Pirates of New England contains compelling accounts of the colorful personalities behind treachery, murder, and mayhem in the waters of coastal New England during the “Golden Age of Piracy,” from 1630 to 1730, as well as a description of how New England’s leaders tolerated, even encouraged, piracy during the colonial period.
Numerous pirates had close ties to New England. The most notorious might have been Edward Low, known for his creative torture techniques, and William Kidd, remembered for his sensational trial and rumored buried treasure. Thomas Tew, the “Rhode Island Pirate,” was one of the founders of the legendary anarchist colony Libertatia in Madagascar. Daniel Plowman plundered ships under official license; he was killed by his first lieutenant , John Quelch, who was hanged in Boston Harbor and buried face down in the muck as a final insult. Other infamous New England pirates include Adam Baldridge, Charles Harris, and Francis Spriggs.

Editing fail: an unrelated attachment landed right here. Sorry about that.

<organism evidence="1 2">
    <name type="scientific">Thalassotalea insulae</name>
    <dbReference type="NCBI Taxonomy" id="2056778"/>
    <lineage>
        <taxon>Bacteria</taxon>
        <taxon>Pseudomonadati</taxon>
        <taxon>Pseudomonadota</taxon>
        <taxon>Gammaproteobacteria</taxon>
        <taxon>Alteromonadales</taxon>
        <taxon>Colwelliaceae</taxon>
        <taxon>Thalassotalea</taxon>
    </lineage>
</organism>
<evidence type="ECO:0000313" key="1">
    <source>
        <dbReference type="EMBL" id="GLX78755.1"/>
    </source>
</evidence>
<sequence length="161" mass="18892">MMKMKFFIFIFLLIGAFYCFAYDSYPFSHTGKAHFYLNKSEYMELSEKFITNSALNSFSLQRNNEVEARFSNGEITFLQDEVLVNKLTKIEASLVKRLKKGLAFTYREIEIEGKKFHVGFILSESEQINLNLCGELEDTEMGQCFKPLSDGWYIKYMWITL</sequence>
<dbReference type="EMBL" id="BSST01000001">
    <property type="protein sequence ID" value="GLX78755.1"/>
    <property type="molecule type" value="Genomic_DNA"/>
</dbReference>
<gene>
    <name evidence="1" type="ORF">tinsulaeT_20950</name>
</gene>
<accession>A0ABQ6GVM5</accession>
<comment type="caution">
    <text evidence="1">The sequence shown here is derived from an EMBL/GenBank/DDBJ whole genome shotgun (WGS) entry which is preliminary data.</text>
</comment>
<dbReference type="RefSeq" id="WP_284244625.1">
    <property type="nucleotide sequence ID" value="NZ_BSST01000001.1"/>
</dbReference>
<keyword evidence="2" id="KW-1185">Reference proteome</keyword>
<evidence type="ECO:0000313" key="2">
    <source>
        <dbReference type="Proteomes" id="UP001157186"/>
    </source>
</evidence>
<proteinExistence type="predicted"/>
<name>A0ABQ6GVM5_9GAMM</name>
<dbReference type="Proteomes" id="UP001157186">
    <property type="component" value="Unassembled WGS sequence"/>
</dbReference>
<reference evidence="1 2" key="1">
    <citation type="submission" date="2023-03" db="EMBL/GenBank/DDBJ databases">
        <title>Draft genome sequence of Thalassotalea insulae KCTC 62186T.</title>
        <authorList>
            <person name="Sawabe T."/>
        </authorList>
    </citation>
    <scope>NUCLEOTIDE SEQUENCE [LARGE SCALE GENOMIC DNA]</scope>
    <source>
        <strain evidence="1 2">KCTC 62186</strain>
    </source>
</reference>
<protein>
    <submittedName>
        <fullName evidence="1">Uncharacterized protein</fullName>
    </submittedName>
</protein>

The book also includes material on why New England had such a large concentration of pirate activity, and how the official reaction to it changed over the years—from winking toleration to brutal crackdown.
Gail Selinger is a maritime historian and pirate expert who served as a consultant on the History Channel’s Modern Marvels: Pirate Tech. Her commentary appears on the DVDs of The Princess Bride and Pirates of the Caribbean: The Curse of the Black Pearl. She is the author of The Complete Idiot’s Guide to Pirates and lectures on pirates and pirate history. She lives in San Marino, California.